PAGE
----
It’s really humbling to have an animal that big, stop, turn and look at you before moving on. That’s really something special to experience.
Jacques De Vos describes himself as a certified freediving instructor, underwater photographer and cameraman. In other words, he spends most of his time paddling in the deep blue world’s oceans looking for orcas, these incredible creatures he fell in love with as a kid.
«I’m originally from a coastal town near Cape Town called Fish Hoek. As a kid, I always had an interest in the ocean. I wanted to become a marine biologist but I ended up working as a Chemical Engineer. I also worked in the oilfield for a few years before shifting my attention completely to all things ocean and underwater related. Few years ago, I started scuba diving, » explains South-African freediver who have always loved being underwater. « As a child I spent more time underwater than at the surface of the pool. I eventually did a formal freediving course in 2010 which is where it became a bit more serious. » His different careers have one thing in common; they are fields of artistic expressions for his fascination for the ocean. « It is impossible for me to imagine my life without the ocean. When I’m not in or near it, I’m doing something somehow related to it. It can be editing or making plans for expeditions. So I'd say it's quite an intimate relationship I have with the ocean today. »
When Jacques De Vos was young, he developed an obsession with dolphins. « Then, in 1989 my aunt gave me a book as a gift called ‘Whales, Dolphin and Seals and Their Kin’ which had an entry on orcas. This was the first image I saw of one and it immediately struck a chord. The idea of seeing one in a while from shore is something I never imagined would happen. So to see them underwater is just the further thing I ever imagined would actually happened to me. »
Today, photographer De Vos is known as the man who freedives with orcas and became an expert in finding these beautiful creatures in the ocean around the world. « No two places are alike. When diving in False Bay, Cape Town, I can be at the bottom of a lush kelp forest which is visually more stunning than any forest on land - colours, life and the unknown - or in Dahab, Egypt, where the visibility is so clear that it feels like you are flying. The ocean can be unforgiving, but as long as you respect it, even though unfamiliar, anytime spent underwater is a pleasant experience. »
On a recent expedition, Jacques De Vos spent few months in the Arctic, braving near-zero temperatures in and out of the water of the frigid fjords. « My partners (Boreal Yachting) and I run seasonal expeditions near Tromsø in northern Norway where we take guests to experience orcas and humpback whales in and underwater during the winter herring aggregation. It’s a unique way to see these stunning animals in their natural environment in one of the most beautiful places one earth. Despite the extreme temperatures, with the right equipment you can be completely oblivious to the temperatures. »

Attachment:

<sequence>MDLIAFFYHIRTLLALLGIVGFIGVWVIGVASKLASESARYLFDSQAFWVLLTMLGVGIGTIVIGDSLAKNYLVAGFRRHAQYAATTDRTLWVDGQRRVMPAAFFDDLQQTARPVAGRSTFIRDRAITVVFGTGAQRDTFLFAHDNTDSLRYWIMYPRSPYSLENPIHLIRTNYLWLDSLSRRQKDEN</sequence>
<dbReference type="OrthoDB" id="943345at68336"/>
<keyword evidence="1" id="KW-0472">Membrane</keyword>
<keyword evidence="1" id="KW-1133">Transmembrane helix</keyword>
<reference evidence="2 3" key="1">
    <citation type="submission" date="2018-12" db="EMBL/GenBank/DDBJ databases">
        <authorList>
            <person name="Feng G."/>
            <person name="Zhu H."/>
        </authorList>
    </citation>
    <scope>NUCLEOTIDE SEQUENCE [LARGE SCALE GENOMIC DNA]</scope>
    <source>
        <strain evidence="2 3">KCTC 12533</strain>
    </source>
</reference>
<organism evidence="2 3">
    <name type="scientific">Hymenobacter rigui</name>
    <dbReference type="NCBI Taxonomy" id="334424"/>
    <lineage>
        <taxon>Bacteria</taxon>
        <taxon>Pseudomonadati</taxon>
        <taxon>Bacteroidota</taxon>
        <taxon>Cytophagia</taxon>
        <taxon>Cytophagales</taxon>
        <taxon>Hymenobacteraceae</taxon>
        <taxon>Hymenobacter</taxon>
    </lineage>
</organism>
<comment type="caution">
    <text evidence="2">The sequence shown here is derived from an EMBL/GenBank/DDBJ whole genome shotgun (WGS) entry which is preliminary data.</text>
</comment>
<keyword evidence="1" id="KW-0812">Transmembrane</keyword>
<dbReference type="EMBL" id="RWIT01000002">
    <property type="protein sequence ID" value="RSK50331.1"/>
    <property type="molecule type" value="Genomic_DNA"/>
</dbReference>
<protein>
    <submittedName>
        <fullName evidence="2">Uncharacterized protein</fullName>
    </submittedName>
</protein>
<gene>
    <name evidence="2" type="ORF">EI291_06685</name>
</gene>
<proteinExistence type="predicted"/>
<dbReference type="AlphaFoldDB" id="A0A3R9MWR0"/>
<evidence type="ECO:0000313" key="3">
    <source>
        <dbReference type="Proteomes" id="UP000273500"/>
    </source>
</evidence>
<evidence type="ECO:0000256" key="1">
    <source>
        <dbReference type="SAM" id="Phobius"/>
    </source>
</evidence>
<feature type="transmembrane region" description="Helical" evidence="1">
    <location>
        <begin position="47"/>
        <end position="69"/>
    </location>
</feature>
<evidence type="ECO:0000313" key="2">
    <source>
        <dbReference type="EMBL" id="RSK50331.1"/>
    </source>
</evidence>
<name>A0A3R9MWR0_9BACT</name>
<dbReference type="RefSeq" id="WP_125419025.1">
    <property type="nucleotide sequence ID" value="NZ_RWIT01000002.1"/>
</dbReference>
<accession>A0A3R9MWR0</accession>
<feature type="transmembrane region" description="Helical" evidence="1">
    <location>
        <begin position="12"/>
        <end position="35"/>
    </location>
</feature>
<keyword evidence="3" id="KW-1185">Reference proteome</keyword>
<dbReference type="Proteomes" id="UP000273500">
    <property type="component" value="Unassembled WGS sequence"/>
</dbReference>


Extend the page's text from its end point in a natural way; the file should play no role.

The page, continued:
Trying to describe his first encounters with orcas in the Arctic, Jacques De Vos evokes a mix of euphoric excitement and nervousness. « It ’s different each time. They can be completely uninterested in us while feeding and won’t even give you a second glace and, in other instances, you might be the only interesting thing in the water and they will circle you while having a closer look, even being playful. Either way, it’s always a very humbling experience which never gets old, » he explains. « The first thing I do is I dive down and wait for them. Basically, you see the shapes and the shadows long before you see any fine detail. As they come closer, and I look up, you can see that, in this moment, they’re aware of me. It’s really humbling to have an animal that big, stop, turn and look at you before moving on. That’s not just an animal which is seeing something in the water and trying to avoid it, that’s genuine curiosity. That’s really something special to experience. »
Specialized in underwater photography, Jacques De Vos also listens for clicks, whistles and the multiple underwater sounds of the countless orcas through a hydrophone. « Using a hydrophone taught me that our way of vocal communication is baby noises compared to the complexity and range of orcas and whales. It’s amazing how little we still know and understand of how these animals communicate. And even more so when you realize we can not even hear or capture the majority of the frequency ranges these animals communicate it. »
In the summer 2017, Jacques De Vos and his partners will be exploring the coast around Svalbard. « We will hopefully encounter some more large marine life there as well. We hope to see some whales - blue whales, beluga, minke whales - and, of course, some Polar Bears! »
Find more infos about Jacques De Vos on his website.